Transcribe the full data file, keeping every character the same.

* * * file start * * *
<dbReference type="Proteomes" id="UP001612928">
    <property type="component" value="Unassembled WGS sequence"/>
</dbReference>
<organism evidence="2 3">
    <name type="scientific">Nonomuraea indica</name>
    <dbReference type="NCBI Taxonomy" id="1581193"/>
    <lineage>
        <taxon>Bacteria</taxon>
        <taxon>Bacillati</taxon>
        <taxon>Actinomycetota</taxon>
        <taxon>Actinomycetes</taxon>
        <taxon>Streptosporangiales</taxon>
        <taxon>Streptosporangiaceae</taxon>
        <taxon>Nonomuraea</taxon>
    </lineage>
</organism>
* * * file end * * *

<dbReference type="Proteomes" id="UP001612928">
    <property type="component" value="Unassembled WGS sequence"/>
</dbReference>
<organism evidence="2 3">
    <name type="scientific">Nonomuraea indica</name>
    <dbReference type="NCBI Taxonomy" id="1581193"/>
    <lineage>
        <taxon>Bacteria</taxon>
        <taxon>Bacillati</taxon>
        <taxon>Actinomycetota</taxon>
        <taxon>Actinomycetes</taxon>
        <taxon>Streptosporangiales</taxon>
        <taxon>Streptosporangiaceae</taxon>
        <taxon>Nonomuraea</taxon>
    </lineage>
</organism>